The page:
Narcisa Vucina

Author, journalist, lecturer and performer

Vucina våbenskjold

Vucina's crest

This is my story which is in a book published by The Danish-Swedish Writer's Union in 2009:

Copenhagen, between 7 and 8 o'clock in the morning

The sky was gray and depressing Monday the 3rd of December 2007. On the Danish Broadcasting Corporation's radio news at 7 they said that Copenhagen's oldest tree, a horse chestnut, near the entrance to the German Reformed Church in Gother’s Street, should be cut down that very morning. The horse chestnut was 250 years old. It had a high trunk, grey and brown bark, a domed crown, large leaves and white spring flowers on its top.

But now the tree was so weak, the church's congregation thought, that it posed danger to traffic, especially pedestrians. That's why the congregation decided to remove it, and they got permission from the Heritage Agency, even though the tree was protected. In return, they should plant a cutting of the horse chestnut in the same spot.

Once there was neither the church nor the tree on the site, only grass and weeds. But in 1689 the small congregation of the German and Dutch Reformed Church got together with French Huguenots who fled France, and built their own church, thanks to Christian V's wife, Queen Charlotte Amalie, born Princess of Hesse-Kassel. When she, 17 years old, married the Danish crown prince, she was allowed to exercise her reformed religion, which at that time was banned in Denmark.

And in 1760 the church got its tree. Like the other horse chestnuts, which were transported from Asia Minor, Greece and Albania and planted in the deerparks and parks to provide food for deer and other wild animals. The peasants collected chestnuts, which are full of starch, and gave them to their cows and horses. And thousands of birds who built nests, found a refuge in the tree's crown, together with squirrels, blackbirds, spiders and butterflies.

Nevertheless the tree had to be removed. But what the two congregations did not know was that the tree some days before, when the wind was blowing, whispered a story to a small tree, which hid itself in the church's backyard. The horse chestnut was happy and breathed a sigh of relief. Now anyone, who came by, could hear its story.

- When I arrived in the town I heard Frederick V, the king of Denmark and Norway, speak Danish, which was unusual at that time. And the king smiled as he passed by, together with a delegation, and spoke of his motto, Prudentia et Constantia - Prudence and Constancy. It was good times. Trade flourished, industry sprouted with a powder mill and a cannon foundry, and the Academy of Arts was established. But the City Hall Prison still housed a motley crowd: "men and women, civilians and military, the noble ones and common people, the contaminated and not contaminated, thieves, scammers, the mad and tipsy ones".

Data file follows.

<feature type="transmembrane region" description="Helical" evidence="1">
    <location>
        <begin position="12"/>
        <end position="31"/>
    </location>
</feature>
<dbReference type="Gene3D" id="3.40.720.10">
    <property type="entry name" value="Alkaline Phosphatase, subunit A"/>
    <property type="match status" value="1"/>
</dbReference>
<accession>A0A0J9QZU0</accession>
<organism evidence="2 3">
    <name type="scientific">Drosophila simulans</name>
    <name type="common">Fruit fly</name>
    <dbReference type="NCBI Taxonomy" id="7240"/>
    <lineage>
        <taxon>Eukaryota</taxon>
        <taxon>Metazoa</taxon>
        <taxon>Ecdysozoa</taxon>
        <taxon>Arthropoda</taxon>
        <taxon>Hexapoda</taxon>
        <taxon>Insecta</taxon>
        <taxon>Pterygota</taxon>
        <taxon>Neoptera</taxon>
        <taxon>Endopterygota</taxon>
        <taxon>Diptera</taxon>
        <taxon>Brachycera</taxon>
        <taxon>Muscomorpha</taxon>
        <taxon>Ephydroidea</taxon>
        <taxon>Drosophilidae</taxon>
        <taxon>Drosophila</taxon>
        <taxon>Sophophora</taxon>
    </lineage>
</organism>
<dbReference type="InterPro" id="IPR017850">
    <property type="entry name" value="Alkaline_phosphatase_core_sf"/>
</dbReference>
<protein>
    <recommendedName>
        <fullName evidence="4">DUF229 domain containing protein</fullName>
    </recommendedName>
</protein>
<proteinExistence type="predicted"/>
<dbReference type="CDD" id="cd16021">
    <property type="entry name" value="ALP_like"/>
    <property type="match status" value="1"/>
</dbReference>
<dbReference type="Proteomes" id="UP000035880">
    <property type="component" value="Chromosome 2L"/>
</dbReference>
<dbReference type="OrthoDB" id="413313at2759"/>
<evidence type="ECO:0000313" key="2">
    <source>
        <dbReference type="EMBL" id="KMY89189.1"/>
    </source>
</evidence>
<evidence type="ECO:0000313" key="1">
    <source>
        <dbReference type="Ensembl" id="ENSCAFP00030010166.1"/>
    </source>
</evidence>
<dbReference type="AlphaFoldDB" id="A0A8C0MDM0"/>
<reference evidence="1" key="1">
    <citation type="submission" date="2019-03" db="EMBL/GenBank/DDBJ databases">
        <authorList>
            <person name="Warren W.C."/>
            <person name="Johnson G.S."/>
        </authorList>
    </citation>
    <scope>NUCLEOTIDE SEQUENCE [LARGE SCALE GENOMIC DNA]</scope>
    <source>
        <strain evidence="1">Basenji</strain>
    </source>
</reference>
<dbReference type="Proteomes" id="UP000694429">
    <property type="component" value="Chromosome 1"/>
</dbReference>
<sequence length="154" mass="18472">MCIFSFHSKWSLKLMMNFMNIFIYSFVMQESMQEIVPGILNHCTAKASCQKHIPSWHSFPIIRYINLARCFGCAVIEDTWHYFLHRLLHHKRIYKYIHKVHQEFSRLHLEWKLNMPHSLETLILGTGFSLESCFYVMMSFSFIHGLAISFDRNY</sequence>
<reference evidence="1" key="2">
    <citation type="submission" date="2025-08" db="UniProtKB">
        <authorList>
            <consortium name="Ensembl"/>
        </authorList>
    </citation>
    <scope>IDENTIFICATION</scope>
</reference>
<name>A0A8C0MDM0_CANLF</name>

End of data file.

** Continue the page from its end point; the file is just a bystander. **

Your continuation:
The king sent an expedition of six men to the unknown, but reportedly happy Arabia: a scientist, a philologist, a doctor, an illustrator, one orderly and a cartographer, who later became the treasurer of the expedition and the only survivor, Carsten Niebuhr. But Frederick V died, only 42 years old. He left both legitimate and illegitimate children.

King Christian IX, whose motto was With God for Honour and Justice, had in 1902 to hand the government's power over to the peasants' Liberal Party. The same year Knud Rasmussen went to Greenland with the Literary Greenland Expedition, and he smiled as he passed me. The same year I heard the world's first electric tower clock of Copenhagen City Hall and the opera “Saul and David” by Carl Nielsen, who gave its first performance. At the same time, I kept an eye on the crown jewels kept by my neighbour, Rosenborg Castle.”

In 1933 I was, for security reasons, according to the congregations, sealed with cement after my crown had been cut off. But later it grew out again. That year King Christian X, whose motto was My God, My Country, My Honour, was often passing me riding on his horse. One day he looked up at me and smiled - his son Knud had married Princess Caroline Mathilde. She was the daughter of the king's youngest brother. That year I felt a dark time coming, but I could not whisper it to anyone, as it wasn't so windy. Now the wind has been diligent and it has helped me so that my story reaches everyone. And I smile. And now it is 8 o'clock am. I'm  going to sleep before the City Hall bells ring 9 o'clock and forest workers come with their cranes and saws.

Timmar i Köpenhamn och Malmö

Dansk-Svensk Forfatterselskab

© 2009

ISBN 87-89208-10-2